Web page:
In his inaugural address, the President acknowledged the power of public opinion in the conduct and success of our global affairs as he recalled that the defense against communism relied on more than the hard power of the military. "Power alone," the President said, "cannot protect us nor does it entitle us to do as we please." The "sturdy alliances" that created and enhanced our security and prosperity were forged by successes in the struggle for minds and wills against a subversive enemy whose primary weapons were not bullets and bombs but ideas and false promises of the future. The United States responded to this "war of ideology" with what was then simply public affairs. There were the "fast" communications of radio broadcasts and movie and newspaper and magazine distribution and "slow" engagement that included cultural presentations and educational exchanges, all of which supported a smart foreign policy that foreign publics could understand, accept, and support.

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U.S. Advisory Commission on Public Diplomacy: no one in PD conducts PD overseas

image Strong words from the U.S. Advisory Commission on Public Diplomacy.  Strong and brutally honest.  The Commission, an organization reporting directly to the President, has submitted a report unlike any other before it.  Not the Government Accountability Office, the Congressional Research Service, the Defense Sciences Board, or any other body has assessed the human resource element of U.S. Public Diplomacy in such depth.  The topic for this report originated with the Commission.  The findings will be presented tomorrow, Wednesday, 25 June 2008, but the report is available at the Commission’s website now.  This blog was granted permission to share the report prior to its official release.

The function of the Commission is to provide independent oversight and make recommendations on the activities and effectiveness of America’s information activities and education and cultural exchanges.  It was established by the Smith-Mundt Act of 1948 and was originally two different bodies, the Advisory Commission on Information and the Advisory Commission on Educational Exchange.

Earlier this evening, I had the opportunity to sit down with the chairman of the Commission, Bill Hybl, to discuss the report to be publicly presented tomorrow.  Bill described a core requirement of public diplomacy is to address people and issues in local terms, including identifying common ground.  This requires engagement, something Bill noted is absent.  It also requires continuity at the very highest level, which he said has been missing with the turnover at the Under Secretary position.

A driving factor of the report, and a repeated refrain from Bill, is that the U.S. “should be able to do better.”  To this end, Bill emphasized that public diplomacy officers want to communicate with foreign populations but can’t because 90% of their job descriptions and work requirements are something else, like administration.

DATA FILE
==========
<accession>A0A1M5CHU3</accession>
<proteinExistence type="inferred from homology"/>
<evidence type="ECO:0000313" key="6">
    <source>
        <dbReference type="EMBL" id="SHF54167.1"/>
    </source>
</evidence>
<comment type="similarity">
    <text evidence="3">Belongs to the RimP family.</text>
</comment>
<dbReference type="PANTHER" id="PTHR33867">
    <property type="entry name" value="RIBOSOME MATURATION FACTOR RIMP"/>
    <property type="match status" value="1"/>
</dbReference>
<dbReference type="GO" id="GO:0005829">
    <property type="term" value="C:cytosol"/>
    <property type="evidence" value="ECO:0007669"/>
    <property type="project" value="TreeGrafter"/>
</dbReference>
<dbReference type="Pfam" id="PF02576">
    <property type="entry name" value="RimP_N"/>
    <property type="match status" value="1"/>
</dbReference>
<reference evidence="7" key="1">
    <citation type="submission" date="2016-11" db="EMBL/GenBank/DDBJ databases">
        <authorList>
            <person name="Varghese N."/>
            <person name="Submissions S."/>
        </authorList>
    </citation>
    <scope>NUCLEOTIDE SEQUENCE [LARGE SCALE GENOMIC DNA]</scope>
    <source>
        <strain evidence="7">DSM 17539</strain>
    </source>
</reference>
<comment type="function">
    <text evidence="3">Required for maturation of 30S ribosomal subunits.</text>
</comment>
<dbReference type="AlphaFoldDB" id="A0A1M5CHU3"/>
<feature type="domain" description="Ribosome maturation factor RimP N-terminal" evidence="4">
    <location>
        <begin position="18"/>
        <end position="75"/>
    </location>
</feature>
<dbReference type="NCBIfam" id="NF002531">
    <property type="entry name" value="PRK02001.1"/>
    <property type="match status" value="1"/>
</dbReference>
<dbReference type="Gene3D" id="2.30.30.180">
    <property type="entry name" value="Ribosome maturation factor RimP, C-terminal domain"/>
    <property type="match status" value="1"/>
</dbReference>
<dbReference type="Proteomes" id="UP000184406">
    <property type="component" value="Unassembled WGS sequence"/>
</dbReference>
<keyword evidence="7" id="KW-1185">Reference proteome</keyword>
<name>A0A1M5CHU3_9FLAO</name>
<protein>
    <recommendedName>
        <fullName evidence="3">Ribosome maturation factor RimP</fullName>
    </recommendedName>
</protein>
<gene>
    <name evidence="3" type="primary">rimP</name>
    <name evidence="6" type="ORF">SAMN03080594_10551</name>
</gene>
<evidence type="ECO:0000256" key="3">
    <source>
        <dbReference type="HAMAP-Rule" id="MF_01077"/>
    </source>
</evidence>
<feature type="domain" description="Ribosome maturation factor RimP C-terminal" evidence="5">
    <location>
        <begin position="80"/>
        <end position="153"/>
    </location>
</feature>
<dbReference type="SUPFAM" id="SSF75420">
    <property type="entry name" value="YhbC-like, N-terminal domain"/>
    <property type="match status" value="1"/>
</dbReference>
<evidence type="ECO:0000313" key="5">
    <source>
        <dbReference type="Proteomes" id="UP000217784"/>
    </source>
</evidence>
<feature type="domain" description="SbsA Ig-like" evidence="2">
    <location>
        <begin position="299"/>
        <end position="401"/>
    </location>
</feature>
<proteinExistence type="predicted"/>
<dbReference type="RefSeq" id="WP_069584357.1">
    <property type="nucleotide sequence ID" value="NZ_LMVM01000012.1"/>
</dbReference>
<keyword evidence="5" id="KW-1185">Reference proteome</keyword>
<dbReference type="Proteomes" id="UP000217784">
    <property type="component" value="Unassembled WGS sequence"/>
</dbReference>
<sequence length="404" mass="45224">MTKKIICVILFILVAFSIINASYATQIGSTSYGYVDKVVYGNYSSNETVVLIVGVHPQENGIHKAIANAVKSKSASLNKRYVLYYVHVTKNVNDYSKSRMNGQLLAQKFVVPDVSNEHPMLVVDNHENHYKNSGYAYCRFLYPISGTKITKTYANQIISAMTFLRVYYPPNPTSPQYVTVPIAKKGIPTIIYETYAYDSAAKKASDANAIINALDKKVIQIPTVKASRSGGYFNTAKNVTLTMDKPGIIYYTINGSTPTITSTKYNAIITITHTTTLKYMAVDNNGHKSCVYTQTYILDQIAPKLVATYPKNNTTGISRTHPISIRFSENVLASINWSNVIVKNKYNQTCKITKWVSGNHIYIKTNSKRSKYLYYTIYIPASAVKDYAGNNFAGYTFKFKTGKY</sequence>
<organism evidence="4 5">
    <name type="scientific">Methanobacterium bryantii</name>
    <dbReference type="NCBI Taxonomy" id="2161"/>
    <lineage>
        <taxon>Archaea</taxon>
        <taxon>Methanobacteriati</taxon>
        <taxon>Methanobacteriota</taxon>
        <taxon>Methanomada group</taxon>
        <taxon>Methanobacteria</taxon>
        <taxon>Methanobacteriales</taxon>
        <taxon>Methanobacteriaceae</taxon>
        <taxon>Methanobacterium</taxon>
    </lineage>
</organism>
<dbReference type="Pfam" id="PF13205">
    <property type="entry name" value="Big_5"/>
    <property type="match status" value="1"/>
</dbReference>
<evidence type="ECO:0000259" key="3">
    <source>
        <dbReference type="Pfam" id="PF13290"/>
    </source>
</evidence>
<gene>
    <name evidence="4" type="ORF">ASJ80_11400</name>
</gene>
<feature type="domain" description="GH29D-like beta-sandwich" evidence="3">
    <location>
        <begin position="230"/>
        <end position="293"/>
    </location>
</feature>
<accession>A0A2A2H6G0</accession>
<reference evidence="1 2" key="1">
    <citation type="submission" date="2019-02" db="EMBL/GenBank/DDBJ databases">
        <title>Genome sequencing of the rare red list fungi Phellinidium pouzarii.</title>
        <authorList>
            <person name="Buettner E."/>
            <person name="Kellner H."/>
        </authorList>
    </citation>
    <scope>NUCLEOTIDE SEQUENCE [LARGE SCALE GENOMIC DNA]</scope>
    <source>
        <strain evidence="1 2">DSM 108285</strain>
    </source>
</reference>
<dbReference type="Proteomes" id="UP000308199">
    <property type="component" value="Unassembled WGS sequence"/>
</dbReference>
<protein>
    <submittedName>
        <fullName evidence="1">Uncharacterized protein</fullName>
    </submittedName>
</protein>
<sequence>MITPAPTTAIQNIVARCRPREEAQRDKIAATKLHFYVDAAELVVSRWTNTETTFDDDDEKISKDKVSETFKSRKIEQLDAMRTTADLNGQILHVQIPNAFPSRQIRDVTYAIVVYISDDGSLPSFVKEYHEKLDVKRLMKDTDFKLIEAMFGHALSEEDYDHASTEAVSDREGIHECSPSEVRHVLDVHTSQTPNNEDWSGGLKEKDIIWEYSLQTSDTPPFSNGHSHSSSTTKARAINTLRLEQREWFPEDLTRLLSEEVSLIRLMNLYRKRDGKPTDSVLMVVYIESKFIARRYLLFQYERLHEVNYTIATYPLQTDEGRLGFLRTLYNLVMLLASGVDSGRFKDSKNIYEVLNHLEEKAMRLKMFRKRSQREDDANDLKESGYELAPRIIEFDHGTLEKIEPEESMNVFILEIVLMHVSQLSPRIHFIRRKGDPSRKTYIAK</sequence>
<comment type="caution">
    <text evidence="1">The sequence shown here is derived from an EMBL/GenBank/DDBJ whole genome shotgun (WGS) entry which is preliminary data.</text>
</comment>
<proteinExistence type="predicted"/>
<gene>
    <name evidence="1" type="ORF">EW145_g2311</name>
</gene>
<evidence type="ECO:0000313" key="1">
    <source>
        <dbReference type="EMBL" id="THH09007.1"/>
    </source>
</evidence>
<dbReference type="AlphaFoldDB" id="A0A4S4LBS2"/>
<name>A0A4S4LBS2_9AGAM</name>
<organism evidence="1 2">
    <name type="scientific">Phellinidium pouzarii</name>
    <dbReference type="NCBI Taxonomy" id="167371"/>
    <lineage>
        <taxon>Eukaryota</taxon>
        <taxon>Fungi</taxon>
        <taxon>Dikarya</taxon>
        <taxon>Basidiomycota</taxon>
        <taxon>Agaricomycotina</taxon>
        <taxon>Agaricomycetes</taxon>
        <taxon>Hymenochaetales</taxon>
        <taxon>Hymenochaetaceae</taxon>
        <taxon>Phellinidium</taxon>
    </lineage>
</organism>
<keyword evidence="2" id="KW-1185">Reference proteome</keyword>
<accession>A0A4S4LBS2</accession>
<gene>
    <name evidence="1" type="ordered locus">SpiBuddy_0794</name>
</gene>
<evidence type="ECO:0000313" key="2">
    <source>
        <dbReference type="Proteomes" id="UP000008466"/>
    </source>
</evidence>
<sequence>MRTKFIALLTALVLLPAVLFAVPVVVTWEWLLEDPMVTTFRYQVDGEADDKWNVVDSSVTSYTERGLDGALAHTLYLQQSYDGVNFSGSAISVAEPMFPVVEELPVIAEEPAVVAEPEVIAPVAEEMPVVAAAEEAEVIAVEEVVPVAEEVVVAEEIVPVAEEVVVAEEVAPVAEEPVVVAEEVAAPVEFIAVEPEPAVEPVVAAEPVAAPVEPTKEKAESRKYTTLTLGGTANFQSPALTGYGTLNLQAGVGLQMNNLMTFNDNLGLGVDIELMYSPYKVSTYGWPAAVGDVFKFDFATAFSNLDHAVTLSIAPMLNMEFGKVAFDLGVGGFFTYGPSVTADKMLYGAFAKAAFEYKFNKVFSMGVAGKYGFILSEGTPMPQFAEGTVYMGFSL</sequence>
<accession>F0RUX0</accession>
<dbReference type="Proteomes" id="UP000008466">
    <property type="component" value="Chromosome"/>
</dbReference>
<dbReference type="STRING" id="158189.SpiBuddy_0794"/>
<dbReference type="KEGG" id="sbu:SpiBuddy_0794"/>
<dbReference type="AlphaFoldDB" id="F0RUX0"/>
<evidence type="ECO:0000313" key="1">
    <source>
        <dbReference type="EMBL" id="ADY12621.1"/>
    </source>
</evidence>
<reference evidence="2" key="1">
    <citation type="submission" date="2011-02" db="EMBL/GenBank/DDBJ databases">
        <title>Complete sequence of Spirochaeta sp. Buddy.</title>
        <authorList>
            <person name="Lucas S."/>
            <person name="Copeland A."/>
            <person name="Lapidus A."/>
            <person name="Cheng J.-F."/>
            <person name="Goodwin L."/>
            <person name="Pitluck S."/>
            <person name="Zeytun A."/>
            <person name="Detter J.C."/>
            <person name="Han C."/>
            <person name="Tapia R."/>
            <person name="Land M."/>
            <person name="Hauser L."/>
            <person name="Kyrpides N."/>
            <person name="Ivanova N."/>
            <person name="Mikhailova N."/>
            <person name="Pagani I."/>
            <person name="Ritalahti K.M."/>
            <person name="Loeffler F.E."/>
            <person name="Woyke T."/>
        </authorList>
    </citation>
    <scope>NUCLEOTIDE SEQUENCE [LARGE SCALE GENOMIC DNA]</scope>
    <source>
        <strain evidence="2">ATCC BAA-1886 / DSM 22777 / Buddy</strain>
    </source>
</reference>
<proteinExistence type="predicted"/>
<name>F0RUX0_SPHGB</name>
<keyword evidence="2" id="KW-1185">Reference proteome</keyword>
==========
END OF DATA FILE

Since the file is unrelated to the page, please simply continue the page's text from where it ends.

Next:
For the first time, we have a report that (while pulling some punches) looks at the impediments to implementing an effective public diplomacy.  This report is of particular interest for those like myself who are more interested in the structure of how public diplomacy and information activities are conducted than about the specific messages employed.

The 41-page report is split into seven sections, plus the introduction.  It is an easy read, even for the beginner not conversant in public diplomacy.  Each section begins with a background statement, followed by findings and analysis, and closes with recommendations.  The recommendations are real and often substantial.  Many are obvious, some may be easy, several will take a strong commitment and leadership from State, the White House, and Congress to implement.

This is the first report to point out that there is no one overseas whose primary job responsibility is to interface with foreign audiences.  The Commission surveyed employee evaluation reports and found that direct foreign engagement was a low priority and had little, if any, positive impact on performance reviews.  This fits in with a five year old 2003 GAO report that surveyed public affairs officers and found 77% did not have a goal of “mutual understanding” in their FY04 plan.  As the report asks, if no one in the field has primary responsibility to engage and influence foreign publics, who job is it?

For a Department short on funds, precious time and money spent on training public diplomacy officers in cultural and linguistic awareness and skills are wasted.  The report portrays these officers as having little opportunity, and even less expectation, to engage foreign audiences.  Further, when they are trained, the training is better described as identifying public diplomacy and not engaging in it.  Little to no instruction is done on practicing persuasion and culturally and linguistically specific engagement.  If DOD can use simulators, real and virtual, why not State?  The report’s discussion on what was and wasn’t included in employee evaluations is startling.  For example, the first five (out of eleven) work requirements for a “senior-level public diplomacy officer at a mid-sized African post” were: “Plan, develop and implement programs…”, “Administer…”, “Supervise, counsel and support staff members…”, “Oversee the operations…”, and “Utilize opportunities to explain U.S. foreign and domestic”.  Largely, if not entirely, absent from the sample of work requirements surveyed by the commission where phrases like “Influence public discourse…”, “Shape the terms of the debate…”, “Persuade key interlocutors…”, “Correct inaccuracies and misrepresentations appearing in the local media…”, and “Appear on talk shows on television and radio…”.

To the question of whether the PD officer had an impact on how the U.S. or U.S. policy was viewed in country, the answer was typically no.  The problem is perhaps that State went too far to integrate public diplomacy, pushing a square into a round hole.  Performance reviews, the report says, are often written in ways that it is impossible to know what country the officer serves in.